The departure of Snuki Zikalala from the SABC does not solve the corporation's woes, writes Business Day in an editorial.Ãƒâ€šÃ‚Â There is a need to deal with some of the fundamental structural issues that lie at the root of the SABC's poor public profile and disastrous finances.
Business Day writes in an editorial:
The decision by the SABC board finally to release its head of news and current affairs, Snuki Zikalala, when his contract expired at the end of last month, highlights the need to find long-term solutions to the troubled public broadcasterÃƒÂ¢Ã¢â€šÂ¬Ã¢â€žÂ¢s problems.
Public interest in the SABC stems from the fact that it is a partly publicly funded institution that is supposed to serve the interests of all citizens ÃƒÂ¢Ã¢â€šÂ¬Ã¢â‚¬Â and from its potential to do far more to strengthen our democracy.
Zikalala and former CEO and Editor-in-Chief Dali Mpofu were key players in a series of crises the SABC has recently had to endure, under both the previous and current boards. Their stewardship highlighted two fundamental problems the SABC faces ÃƒÂ¢Ã¢â€šÂ¬Ã¢â‚¬Â political interference in its editorial functions, and poor financial management and decision making. As a result of these, the broadcasterÃƒÂ¢Ã¢â€šÂ¬Ã¢â€žÂ¢s editorial independence and financial viability have repeatedly been put into question.
Today the SABC is in deeper financial and editorial trouble than ever before. It can barely be trusted as a source of information. Many fine journalists and managers have been forced out or have simply left because they could no longer bear to work there.
Public perceptions that the SABC is biased and mismanaged were strongest during Thabo MbekiÃƒÂ¢Ã¢â€šÂ¬Ã¢â€žÂ¢s presidency, when it blacklisted certain commentators from its programmes and it became apparent that its finances were in a mess.
While the departures of Zikalala and Mpofu mean two less problems for the broadcaster, it does not mean the end of its reputational and financial woes.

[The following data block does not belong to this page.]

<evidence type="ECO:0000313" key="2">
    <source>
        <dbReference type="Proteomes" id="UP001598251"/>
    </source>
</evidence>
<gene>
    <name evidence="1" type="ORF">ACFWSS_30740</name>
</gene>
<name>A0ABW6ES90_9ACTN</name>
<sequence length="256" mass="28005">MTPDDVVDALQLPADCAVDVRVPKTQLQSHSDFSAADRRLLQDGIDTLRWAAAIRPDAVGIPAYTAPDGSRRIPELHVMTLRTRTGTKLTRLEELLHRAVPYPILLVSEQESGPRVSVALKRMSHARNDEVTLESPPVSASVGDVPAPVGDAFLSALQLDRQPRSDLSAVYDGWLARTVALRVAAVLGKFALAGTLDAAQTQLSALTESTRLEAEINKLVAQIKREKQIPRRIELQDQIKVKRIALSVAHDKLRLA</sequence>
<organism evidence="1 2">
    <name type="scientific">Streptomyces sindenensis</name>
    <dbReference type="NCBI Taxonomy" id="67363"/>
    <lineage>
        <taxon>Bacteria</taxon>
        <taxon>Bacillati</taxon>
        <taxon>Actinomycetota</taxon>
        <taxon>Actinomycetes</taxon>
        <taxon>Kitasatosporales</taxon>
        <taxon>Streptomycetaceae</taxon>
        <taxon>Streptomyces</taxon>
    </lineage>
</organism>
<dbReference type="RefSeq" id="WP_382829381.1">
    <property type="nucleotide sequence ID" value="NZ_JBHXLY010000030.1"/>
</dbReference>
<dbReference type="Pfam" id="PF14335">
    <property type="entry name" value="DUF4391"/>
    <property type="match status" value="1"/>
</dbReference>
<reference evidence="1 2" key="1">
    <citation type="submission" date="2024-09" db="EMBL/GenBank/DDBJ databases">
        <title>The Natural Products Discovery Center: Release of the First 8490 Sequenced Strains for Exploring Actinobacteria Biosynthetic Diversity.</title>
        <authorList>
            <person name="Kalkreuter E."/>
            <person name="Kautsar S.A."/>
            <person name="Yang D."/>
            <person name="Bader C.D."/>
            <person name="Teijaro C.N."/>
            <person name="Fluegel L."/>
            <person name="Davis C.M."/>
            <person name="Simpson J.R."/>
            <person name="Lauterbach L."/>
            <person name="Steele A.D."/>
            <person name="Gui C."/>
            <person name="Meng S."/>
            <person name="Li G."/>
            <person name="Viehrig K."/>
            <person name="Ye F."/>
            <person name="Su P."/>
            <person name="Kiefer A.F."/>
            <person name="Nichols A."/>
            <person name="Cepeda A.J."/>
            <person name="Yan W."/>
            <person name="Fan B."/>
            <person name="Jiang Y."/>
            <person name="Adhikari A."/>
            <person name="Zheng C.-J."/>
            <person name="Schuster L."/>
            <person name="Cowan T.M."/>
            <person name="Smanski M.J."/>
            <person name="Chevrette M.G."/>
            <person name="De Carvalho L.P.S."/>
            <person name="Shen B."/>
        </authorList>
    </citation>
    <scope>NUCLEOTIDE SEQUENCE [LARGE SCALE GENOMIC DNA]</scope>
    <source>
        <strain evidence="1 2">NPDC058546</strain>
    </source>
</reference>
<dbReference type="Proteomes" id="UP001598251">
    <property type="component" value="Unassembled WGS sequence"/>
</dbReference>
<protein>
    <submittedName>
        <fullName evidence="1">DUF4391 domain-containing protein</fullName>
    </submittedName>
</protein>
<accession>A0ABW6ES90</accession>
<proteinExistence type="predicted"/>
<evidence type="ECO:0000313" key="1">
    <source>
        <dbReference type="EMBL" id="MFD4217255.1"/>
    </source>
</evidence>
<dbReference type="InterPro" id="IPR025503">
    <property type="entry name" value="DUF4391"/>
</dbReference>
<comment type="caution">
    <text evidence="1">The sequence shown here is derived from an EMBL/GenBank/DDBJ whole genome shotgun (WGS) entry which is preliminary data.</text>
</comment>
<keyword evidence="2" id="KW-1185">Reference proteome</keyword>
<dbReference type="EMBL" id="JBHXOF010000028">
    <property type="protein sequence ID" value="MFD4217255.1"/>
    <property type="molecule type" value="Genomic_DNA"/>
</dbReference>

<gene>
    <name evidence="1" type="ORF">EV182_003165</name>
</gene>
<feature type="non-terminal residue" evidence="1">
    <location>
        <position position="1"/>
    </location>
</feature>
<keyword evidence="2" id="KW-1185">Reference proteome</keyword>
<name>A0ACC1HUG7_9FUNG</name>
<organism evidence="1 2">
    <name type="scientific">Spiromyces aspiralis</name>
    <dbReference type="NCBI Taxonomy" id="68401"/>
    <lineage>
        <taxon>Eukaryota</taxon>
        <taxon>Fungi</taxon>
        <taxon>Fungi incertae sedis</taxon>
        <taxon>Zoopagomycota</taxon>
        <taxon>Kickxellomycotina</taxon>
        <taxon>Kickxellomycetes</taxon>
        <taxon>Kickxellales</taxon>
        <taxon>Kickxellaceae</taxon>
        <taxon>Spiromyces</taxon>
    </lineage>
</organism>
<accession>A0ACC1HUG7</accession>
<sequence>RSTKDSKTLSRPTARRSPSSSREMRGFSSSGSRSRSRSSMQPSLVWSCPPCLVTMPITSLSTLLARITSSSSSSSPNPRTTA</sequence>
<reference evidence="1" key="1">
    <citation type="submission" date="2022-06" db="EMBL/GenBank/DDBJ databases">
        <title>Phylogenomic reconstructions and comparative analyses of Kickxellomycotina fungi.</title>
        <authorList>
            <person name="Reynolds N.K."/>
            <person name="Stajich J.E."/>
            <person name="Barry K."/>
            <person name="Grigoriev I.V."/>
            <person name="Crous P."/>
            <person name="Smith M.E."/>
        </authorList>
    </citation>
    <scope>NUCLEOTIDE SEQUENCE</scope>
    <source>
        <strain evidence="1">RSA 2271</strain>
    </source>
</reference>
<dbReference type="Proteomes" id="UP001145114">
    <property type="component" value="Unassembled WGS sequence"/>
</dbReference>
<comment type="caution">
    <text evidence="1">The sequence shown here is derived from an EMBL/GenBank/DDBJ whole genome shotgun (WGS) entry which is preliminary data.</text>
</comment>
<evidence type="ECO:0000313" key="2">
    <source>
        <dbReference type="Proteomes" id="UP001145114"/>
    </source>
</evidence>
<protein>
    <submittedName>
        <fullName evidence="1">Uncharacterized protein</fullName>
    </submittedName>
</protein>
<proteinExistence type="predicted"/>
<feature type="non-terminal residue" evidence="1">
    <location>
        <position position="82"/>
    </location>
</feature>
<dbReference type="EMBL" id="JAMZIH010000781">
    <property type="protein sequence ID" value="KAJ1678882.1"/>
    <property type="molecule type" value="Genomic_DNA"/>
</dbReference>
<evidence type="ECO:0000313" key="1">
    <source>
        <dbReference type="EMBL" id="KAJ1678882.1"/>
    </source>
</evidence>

In announcing its decision not to renew ZikalalaÃƒÂ¢Ã¢â€šÂ¬Ã¢â€žÂ¢s contract, the board said a fresh pair of hands was needed to inject new ideas into the SABCÃƒÂ¢Ã¢â€šÂ¬Ã¢â€žÂ¢s dull news and current affairs department. While this is undoubtedly so, the rot goes much deeper than that.
The roles of a number of key players must be re-examined, and several corporate governance issues sorted out, if the SABC is to be fixed and play its role as credible public broadcaster.
For a start, the way the board itself is appointed has to change. A nonpartisan board appointed on merit and through a transparent process would go a long way towards restoring the organisationÃƒÂ¢Ã¢â€šÂ¬Ã¢â€žÂ¢s credibility.
More clarity is required on the precise role and powers of the board, the management and the editorial department. Directors should protect the mandate of the SABC but never interfere in any way in editorial decisions. As for the CEO being also Editor-in-Chief, it has clearly not worked here and should be scrapped.
The SABC needs an Editor-in-Chief and a CEO, who should both, individually, report to the board and be encouraged by that same board to get on with their jobs.
That is not to say there is ÃƒÂ¢Ã¢â€šÂ¬Ã…â€œno boss at the broadcasterÃƒÂ¢Ã¢â€šÂ¬Ã‚Â for, clearly, the CEO must control the purse strings. But only where CEO and chief editor clearly falter on an obvious scale, where audience or advertisers are being lost, must the board step in.
* This editorial first appeared in Business Day on 5 May 2009.